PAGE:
After spending three weeks in Tokyo we felt it was the right time to get to know Japanese nature. Our dream holiday must include a mountain and a beach. Not only Chubu Region offers both but it is quite close to Tokyo. A Peruvian Japanese friend of ours (thanks Junya!), recommended us the Five Lakes area around Fuji Mountain. Kawaguchiko is the one best connected to Tokyo (and the coast) so we headed there. The place can be reached by both the scenic Fujikyu Osuki train line and by bus.
After getting to our charming Hotel Koryu we immediately noticed one of Japan’s most pressing issues: its aging population. We were greeted by an older receptionist and a charming older woman dressed up in a Japanese kimono who served us delicious tea. Drinking tea and watching the lake from our window made us so happy. What made us ecstatic with joy was our hotel’s Onsen, an open air hot spring where we could see the moon and breathe the forest.
Fuji and the Five Lakes
We spent a day just wondering around this quiet town and two days exploring the other lakes. Our main goal was to contemplate the views over mountain Fuji and to hike around the lakes. We walked through a forest in the middle of the lakes and then took a long hike from Lake Shoji to Lake Motosu through Mt. Eboshi. That’s when we finally surrendered, and Japan conquered us completely. I mean the cities are nice, but nature is truly special. On our way back we had coffee and cake at a small local café overlooking Lake Siako, and again we were alone enjoying the silence.
After 3 days in Kawaguchiko we took a bus to Atami, in the famous Izu Peninsula. It’s a nice ride along Lake Yamanaka and Mt. Hakone. In Atami we took a local train to Shimoda, the last station on the peninsula. Our Shimoda Prince Hotel offered superb comfort, a beautiful private beach and a fabulous Onsen with views to the sea. We spent three very happy days there enjoying an almost empty beach and watching the sunset from our balcony.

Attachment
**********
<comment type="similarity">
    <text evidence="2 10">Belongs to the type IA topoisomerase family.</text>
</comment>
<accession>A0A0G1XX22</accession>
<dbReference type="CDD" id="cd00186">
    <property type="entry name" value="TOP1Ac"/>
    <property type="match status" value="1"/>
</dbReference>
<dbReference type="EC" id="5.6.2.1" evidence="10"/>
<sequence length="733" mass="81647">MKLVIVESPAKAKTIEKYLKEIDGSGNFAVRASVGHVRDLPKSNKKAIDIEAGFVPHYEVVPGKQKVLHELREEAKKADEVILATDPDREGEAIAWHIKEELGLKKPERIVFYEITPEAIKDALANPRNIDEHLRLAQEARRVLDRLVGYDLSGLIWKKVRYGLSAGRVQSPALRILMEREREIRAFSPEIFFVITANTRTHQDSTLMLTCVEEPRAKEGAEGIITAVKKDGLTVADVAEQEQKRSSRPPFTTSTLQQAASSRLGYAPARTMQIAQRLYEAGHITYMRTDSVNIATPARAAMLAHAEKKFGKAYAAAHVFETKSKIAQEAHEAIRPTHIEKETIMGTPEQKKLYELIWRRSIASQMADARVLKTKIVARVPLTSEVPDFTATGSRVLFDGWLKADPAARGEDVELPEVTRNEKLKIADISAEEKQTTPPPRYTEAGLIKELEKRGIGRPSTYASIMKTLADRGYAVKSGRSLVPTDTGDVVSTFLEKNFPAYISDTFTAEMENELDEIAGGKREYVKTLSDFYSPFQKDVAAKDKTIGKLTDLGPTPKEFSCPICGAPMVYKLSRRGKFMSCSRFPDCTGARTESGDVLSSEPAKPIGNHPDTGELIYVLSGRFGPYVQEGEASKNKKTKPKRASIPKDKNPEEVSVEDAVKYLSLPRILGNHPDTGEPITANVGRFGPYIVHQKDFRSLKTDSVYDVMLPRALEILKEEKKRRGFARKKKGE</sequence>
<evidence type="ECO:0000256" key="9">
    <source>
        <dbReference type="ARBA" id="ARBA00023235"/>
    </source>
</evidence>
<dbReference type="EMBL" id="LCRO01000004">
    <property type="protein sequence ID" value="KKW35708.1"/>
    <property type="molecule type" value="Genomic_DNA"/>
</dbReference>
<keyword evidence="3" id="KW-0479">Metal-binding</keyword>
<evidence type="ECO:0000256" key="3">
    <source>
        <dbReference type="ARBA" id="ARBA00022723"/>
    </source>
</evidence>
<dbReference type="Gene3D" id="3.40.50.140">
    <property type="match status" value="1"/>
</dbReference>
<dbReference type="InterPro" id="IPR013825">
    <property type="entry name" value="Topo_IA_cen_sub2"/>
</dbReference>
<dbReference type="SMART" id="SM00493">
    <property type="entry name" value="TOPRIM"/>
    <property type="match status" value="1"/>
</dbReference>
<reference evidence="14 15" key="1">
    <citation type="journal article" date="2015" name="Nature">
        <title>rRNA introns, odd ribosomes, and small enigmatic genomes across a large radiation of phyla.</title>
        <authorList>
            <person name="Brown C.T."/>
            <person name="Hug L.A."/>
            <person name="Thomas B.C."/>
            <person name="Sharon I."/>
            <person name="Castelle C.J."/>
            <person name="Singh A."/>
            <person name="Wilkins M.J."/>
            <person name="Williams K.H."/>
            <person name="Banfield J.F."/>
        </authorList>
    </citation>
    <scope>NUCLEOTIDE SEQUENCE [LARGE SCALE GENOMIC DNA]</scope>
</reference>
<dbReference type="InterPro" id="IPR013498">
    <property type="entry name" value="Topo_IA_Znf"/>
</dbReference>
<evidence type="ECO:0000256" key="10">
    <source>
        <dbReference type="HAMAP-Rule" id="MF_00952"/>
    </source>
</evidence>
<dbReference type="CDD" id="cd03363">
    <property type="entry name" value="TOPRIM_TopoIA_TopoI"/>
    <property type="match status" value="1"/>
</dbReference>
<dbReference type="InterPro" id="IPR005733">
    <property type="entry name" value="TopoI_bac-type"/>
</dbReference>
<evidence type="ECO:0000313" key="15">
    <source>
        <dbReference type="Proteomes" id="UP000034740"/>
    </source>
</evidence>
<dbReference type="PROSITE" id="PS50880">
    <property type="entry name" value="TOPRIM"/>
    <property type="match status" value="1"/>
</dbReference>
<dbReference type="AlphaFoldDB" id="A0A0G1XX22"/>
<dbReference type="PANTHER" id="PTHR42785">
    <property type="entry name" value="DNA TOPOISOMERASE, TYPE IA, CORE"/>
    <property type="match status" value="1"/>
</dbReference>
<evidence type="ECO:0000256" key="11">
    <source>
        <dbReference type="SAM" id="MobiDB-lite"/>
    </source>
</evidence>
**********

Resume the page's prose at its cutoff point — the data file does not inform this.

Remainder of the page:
The nearby larger beautiful Shirahama beach is visited by alternative Japanese men and women. Everybody is relaxed and tanned, something you don’t see in other parts of Japan. Occasionally small lakes or rivers form in the middle of the wide beach and cute ducks enjoying their time swimming happily can be seen. Next to the beach there is a small Shinto Shrine, a couple of restaurants and supermarkets. The whole place exudes happiness.
Chubu region and the crowds
One of our major complaints (if I may call it that) about Japan is the amount of people you find literally everywhere. But visiting Kawaguchiko and Shimoda in Chubu Province proved to be a fantastic choice. We felt we got to know a genuine softer Japan plus we were able to enjoy nature on our own. Truth be told, high season begins on June 15th, the day we left, and supposedly it can get very crowded. In recent years, tourism has exploded in Japan and in the rest of the world so the only way to escape the crowds is by carefully planning your holiday. We had the privilege of doing so!